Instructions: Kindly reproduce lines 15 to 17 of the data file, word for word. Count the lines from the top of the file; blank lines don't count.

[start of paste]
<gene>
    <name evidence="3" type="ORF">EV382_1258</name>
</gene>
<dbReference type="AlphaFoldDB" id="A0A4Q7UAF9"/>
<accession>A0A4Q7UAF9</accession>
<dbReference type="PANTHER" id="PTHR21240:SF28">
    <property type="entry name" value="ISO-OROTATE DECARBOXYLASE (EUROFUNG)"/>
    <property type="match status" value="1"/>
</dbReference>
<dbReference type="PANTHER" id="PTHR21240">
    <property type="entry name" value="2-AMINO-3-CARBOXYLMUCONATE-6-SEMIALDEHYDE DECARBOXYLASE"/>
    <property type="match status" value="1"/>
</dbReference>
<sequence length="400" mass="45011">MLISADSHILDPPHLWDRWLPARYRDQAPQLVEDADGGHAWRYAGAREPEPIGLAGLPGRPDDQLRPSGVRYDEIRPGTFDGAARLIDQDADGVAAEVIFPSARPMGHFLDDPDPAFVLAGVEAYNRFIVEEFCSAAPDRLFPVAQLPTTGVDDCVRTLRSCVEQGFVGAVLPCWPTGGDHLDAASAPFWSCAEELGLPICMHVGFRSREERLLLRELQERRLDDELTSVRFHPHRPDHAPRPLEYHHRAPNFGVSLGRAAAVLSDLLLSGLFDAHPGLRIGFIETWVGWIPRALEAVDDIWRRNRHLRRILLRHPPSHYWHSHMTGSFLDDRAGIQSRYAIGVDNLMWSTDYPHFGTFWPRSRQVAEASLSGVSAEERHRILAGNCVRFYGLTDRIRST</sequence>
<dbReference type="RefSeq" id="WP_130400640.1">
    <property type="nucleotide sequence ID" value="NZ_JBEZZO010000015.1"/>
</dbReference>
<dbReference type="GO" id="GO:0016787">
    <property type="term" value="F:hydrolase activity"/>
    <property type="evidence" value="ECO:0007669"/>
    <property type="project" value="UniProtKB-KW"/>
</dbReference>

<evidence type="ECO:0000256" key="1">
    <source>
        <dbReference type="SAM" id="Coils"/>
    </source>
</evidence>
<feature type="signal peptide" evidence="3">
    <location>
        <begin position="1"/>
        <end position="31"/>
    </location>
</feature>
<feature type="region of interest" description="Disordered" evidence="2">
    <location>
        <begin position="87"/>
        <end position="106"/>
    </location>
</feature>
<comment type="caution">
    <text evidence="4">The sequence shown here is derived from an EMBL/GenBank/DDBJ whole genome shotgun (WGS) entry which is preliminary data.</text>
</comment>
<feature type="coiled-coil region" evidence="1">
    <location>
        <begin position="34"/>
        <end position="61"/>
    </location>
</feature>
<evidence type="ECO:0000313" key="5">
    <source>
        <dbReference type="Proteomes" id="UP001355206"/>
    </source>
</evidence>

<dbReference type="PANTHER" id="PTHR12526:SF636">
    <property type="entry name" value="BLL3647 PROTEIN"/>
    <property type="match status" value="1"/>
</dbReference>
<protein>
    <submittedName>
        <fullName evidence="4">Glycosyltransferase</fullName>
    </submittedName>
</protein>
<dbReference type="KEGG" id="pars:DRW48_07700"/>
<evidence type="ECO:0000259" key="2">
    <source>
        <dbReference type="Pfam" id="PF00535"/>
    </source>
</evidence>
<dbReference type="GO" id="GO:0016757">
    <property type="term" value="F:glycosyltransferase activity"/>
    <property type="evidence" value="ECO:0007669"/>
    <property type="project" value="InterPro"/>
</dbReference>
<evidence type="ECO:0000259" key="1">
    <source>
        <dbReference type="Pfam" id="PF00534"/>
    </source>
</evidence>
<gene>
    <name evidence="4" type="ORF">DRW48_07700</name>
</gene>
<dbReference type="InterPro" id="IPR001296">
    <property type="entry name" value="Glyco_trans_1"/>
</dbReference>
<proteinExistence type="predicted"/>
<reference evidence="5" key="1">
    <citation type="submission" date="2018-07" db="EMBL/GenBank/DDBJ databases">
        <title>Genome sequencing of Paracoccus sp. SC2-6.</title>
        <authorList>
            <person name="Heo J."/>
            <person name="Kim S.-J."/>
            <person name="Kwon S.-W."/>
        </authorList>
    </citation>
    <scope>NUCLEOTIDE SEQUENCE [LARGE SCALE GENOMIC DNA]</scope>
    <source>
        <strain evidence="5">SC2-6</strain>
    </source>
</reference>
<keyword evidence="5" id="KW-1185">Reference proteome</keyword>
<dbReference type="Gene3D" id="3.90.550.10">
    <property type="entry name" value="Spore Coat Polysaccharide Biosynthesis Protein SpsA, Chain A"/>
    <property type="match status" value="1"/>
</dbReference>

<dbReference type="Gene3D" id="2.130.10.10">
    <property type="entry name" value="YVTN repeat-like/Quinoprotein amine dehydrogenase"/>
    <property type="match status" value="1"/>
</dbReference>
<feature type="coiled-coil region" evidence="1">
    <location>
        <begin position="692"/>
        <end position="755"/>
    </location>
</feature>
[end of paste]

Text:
<dbReference type="RefSeq" id="WP_130400640.1">
    <property type="nucleotide sequence ID" value="NZ_JBEZZO010000015.1"/>
</dbReference>